As the World War II generation disappears, the era remains a significant chapter in American history that, unfortunately, most millenials pay little attention to, even after reading history text books.
Nevertheless, the period maintains a conspicuous place in our culture, particularly in books and film. Just last week, a new WWII film, “Fury,” starring Brad Pitt, was released to modest critical acclaim and became the weekend’s No. 1 box-office hit. (Younger moviegoers more than likely went more for the action and violence than any historical motive.)
Another WWII related-event made headlines this week. An Associated Press investigation disclosed details that dozens of suspected Nazi war criminals and members of SS (Schutzstaffel) units, who lived in the U.S. after the war were forced to leave and granted what eventually totaled millions in Social Security payments. Since not many countries were willing to accept them through deportation, and few pressed charges for their alleged crimes that would have mandated extradition, the Justice Department encouraged them to leave voluntarily, with the assurance that allowed them to continue to receive the benefits, which reportedly totaled in the millions of dollars over the years, after relocating overseas.
The news organization’s report surfaced after more than two years of interviews, research and analysis of records obtained through the Freedom of Information Act, and other sources.
For decades, it’s been commonly — albeit reluctantly — acknowledged that former German scientists helped the U.S. develop the Atom bomb that ended World War II. They also contributed significantly to the nation’s space program, but until this particular inquiry it was not commonly known that some of those former enemies received for Social Security benefits. The AP report noted that since 1979, at least 38 of 66 suspected Nazis, who deliberately lied in order to gain entry into the U.S., and received benefits from the Social Security Administration after they left or were deported.
According to the AP, the taxpayer-funded payments transpired as the result of an authorized loophole that allowed the Justice Department’s Office of Special Investigation (OSI) to persuade Nazi suspects to leave the U.S. If they consented, or fled before being deported, they continued to receive monthly Social Security payments. Recipients included SS troops deployed at concentration camps where millions perished or suffered torture and brutal treatment, a rocket scientist who used slave labor to advance his research, and a Nazi collaborator who engineered the arrest and execution of thousands of Jews in Poland.
The AP account noted that legislation to close the loophole failed in 1999, due to opposition from the OSI. Since then, at least ten Nazi suspects kept receiving benefits. The Social Security Administration confirmed payments to seven who are deceased, one living suspect and two others, who met conditions to allow them to keep their benefits. At least four of 66 suspects are reportedly living in Europe and continue to receive Social Security payments.
Among those named in the AP investigation and paid benefits after deportation were:
· Jakob Denzinger, who served in a Death's Head Unit in 1942;
· Martin Hartmann, an SS volunteer;
- Martin Bartesch, a guard at the Mauthausen concentration camp in Austria;
- Arthur Rudolph, accused of using slave labor at a Nazi rocket factory;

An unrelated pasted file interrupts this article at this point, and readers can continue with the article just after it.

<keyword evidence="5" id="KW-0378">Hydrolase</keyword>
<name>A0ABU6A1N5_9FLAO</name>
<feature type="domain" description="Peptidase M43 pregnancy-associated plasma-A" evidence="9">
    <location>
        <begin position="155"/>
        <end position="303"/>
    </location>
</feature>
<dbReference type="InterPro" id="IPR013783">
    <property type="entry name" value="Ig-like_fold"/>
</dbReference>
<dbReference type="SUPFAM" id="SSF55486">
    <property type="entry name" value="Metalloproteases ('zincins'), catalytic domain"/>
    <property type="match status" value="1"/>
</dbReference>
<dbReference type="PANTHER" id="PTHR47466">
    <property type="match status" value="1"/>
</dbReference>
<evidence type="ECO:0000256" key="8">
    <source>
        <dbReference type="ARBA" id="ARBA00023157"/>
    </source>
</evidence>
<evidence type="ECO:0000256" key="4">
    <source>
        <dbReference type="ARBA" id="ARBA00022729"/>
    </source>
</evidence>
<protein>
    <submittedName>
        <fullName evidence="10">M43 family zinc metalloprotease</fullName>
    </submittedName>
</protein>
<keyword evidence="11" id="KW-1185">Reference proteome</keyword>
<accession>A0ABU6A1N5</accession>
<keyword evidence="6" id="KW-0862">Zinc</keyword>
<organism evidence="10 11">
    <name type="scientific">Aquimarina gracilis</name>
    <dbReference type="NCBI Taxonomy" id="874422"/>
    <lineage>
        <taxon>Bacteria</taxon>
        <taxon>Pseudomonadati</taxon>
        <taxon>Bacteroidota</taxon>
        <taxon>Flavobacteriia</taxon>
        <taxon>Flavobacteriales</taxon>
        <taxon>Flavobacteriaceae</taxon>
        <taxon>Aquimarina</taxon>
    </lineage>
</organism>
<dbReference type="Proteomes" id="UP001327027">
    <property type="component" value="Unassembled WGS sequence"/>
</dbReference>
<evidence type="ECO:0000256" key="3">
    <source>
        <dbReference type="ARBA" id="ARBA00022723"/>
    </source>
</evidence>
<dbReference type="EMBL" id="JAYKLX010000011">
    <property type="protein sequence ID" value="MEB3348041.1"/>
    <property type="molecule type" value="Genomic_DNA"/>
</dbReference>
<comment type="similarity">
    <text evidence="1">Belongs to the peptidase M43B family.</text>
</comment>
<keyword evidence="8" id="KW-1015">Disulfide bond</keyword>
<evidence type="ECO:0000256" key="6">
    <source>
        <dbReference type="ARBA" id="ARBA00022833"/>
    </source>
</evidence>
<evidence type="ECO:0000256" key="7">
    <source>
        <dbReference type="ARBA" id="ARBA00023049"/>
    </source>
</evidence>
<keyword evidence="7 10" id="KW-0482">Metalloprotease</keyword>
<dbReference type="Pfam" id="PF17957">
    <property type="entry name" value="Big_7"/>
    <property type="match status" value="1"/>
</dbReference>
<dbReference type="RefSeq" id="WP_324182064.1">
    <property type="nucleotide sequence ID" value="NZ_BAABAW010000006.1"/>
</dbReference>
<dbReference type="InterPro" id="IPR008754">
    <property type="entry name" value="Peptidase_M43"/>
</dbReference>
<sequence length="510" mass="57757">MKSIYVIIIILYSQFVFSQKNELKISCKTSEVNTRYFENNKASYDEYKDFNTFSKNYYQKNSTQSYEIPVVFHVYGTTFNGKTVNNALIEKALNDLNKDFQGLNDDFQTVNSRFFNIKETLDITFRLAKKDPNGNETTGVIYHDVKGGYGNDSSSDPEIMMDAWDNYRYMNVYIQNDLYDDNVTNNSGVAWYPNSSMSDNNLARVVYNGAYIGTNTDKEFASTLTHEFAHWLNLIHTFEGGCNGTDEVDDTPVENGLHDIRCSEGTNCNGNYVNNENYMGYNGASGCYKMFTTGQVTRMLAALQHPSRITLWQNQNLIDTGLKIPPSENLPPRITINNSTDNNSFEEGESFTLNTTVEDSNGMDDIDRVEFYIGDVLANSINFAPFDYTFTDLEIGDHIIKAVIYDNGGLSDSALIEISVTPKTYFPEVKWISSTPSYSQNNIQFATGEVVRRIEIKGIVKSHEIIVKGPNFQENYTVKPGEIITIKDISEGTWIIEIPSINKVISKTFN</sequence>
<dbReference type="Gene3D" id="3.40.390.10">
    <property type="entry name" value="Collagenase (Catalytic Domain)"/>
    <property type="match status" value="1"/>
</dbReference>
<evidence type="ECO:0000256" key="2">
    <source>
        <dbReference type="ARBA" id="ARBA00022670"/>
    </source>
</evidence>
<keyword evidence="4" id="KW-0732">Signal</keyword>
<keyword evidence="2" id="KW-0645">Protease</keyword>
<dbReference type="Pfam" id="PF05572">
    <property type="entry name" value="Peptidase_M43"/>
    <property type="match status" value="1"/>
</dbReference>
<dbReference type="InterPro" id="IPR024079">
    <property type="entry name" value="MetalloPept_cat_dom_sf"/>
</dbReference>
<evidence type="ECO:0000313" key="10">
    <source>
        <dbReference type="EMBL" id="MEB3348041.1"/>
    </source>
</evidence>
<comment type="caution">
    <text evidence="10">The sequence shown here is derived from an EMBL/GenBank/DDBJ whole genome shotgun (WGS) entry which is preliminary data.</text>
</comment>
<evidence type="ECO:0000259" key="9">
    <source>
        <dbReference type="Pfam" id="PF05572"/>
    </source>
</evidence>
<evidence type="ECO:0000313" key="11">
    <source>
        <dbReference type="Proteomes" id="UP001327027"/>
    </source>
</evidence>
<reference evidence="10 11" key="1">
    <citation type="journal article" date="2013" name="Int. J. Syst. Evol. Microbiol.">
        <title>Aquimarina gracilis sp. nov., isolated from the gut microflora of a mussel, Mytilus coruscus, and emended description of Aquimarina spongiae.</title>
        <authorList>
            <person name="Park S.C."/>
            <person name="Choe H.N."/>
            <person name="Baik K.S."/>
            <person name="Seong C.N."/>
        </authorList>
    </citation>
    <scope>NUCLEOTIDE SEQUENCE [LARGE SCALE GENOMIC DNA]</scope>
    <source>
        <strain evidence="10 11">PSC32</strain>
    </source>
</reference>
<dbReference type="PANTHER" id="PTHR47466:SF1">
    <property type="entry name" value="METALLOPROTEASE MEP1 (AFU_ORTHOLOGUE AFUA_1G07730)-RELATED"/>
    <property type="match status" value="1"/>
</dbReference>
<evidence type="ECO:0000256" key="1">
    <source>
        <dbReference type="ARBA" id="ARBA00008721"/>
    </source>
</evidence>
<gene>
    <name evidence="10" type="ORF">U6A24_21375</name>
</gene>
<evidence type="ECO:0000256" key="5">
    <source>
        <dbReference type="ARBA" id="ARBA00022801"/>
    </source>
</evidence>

- John Avdzej was a Nazi-installed regional mayor in occupied Belorussia;
- Wasyl Lytwyn served in a Nazi SS unit in the Warsaw Ghetto;
- Peter Mueller was a Nazi SS guard.
All but Denzinger and Hartmann, who reportedly still receive benefits, are dead.
Because their crimes were committed outside the U.S. and almost always against non-Americans, Nazi suspects could not be tried in U.S. courts. As a result, the only other option was to prove they lied to immigration authorities about their wartime service, strip them of their |American citizenships through a protracted process, and then attempt to either deport or extradite them.
But few countries were willing to accept them through deportation, or never pressed charges that would have forced expulsion.
To expedite obstacles, the Justice Department encouraged them to leave voluntarily and avoid the deportation route, but promised them they would still continue to receive retirement benefits earned while employed in the U.S. Apparently, government officials assumed these Nazis would be prosecuted for their suspected crimes in their countries of origin. But, that never happened.
Whatever reasons the government had when the process was created, today it seems irresponsible and reprehensible and should be invalidated without delay. With Social Security targeted for reform by some in Congress, perhaps before they tinker with benefits lawfully earned by hard-working Americans, they must stop paying former enemies who likely had a hand in the unparalleled extermination of millions.
After widespread media reports cited the AP story, New York representative Carolyn Maloney on Monday called the benefits “a gross misuse of taxpayer dollars.” In addition to demanding the White House investigate the matter, Maloney introduced legislation that would put an end to the Social Security payments.
The Social Security Administration has yet to comment and has refused to disclose the total number of Nazi suspects who received benefits and the dollar amounts.
It is disgraceful and morally wrong that former SS officers were ever granted SS (Social Security) benefits. That’s keeping your enemies WAY too close.
It’s time for our government to terminate any further allotment of funds to such loathsome men, which was clearly an inexcusable tactic from the moment they dishonestly stepped foot on our shores.